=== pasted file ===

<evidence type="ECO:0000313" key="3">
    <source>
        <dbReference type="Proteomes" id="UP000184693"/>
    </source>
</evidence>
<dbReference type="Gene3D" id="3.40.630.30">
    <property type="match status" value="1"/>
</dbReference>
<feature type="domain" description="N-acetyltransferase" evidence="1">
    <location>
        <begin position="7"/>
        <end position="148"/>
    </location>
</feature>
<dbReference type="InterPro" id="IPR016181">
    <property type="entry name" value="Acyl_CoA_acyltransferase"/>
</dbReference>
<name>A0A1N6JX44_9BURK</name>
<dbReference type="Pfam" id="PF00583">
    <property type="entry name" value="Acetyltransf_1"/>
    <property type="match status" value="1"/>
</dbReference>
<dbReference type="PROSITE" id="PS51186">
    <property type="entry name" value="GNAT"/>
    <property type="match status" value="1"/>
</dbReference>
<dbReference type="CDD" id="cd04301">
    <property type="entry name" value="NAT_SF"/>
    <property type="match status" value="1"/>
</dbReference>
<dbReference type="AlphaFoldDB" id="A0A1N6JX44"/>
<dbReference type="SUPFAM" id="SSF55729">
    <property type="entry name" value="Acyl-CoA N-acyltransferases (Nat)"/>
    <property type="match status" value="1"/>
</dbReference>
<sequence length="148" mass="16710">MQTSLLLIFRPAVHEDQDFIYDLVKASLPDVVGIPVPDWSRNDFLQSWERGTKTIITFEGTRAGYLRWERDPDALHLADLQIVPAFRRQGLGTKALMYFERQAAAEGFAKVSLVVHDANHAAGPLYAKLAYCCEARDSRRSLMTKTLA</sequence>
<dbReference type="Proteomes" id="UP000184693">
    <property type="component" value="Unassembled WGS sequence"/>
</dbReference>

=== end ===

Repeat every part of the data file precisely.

<evidence type="ECO:0000313" key="3">
    <source>
        <dbReference type="Proteomes" id="UP000184693"/>
    </source>
</evidence>
<dbReference type="Gene3D" id="3.40.630.30">
    <property type="match status" value="1"/>
</dbReference>
<feature type="domain" description="N-acetyltransferase" evidence="1">
    <location>
        <begin position="7"/>
        <end position="148"/>
    </location>
</feature>
<dbReference type="InterPro" id="IPR016181">
    <property type="entry name" value="Acyl_CoA_acyltransferase"/>
</dbReference>
<name>A0A1N6JX44_9BURK</name>
<dbReference type="Pfam" id="PF00583">
    <property type="entry name" value="Acetyltransf_1"/>
    <property type="match status" value="1"/>
</dbReference>
<dbReference type="PROSITE" id="PS51186">
    <property type="entry name" value="GNAT"/>
    <property type="match status" value="1"/>
</dbReference>
<dbReference type="CDD" id="cd04301">
    <property type="entry name" value="NAT_SF"/>
    <property type="match status" value="1"/>
</dbReference>
<dbReference type="AlphaFoldDB" id="A0A1N6JX44"/>
<dbReference type="SUPFAM" id="SSF55729">
    <property type="entry name" value="Acyl-CoA N-acyltransferases (Nat)"/>
    <property type="match status" value="1"/>
</dbReference>
<sequence length="148" mass="16710">MQTSLLLIFRPAVHEDQDFIYDLVKASLPDVVGIPVPDWSRNDFLQSWERGTKTIITFEGTRAGYLRWERDPDALHLADLQIVPAFRRQGLGTKALMYFERQAAAEGFAKVSLVVHDANHAAGPLYAKLAYCCEARDSRRSLMTKTLA</sequence>
<dbReference type="Proteomes" id="UP000184693">
    <property type="component" value="Unassembled WGS sequence"/>
</dbReference>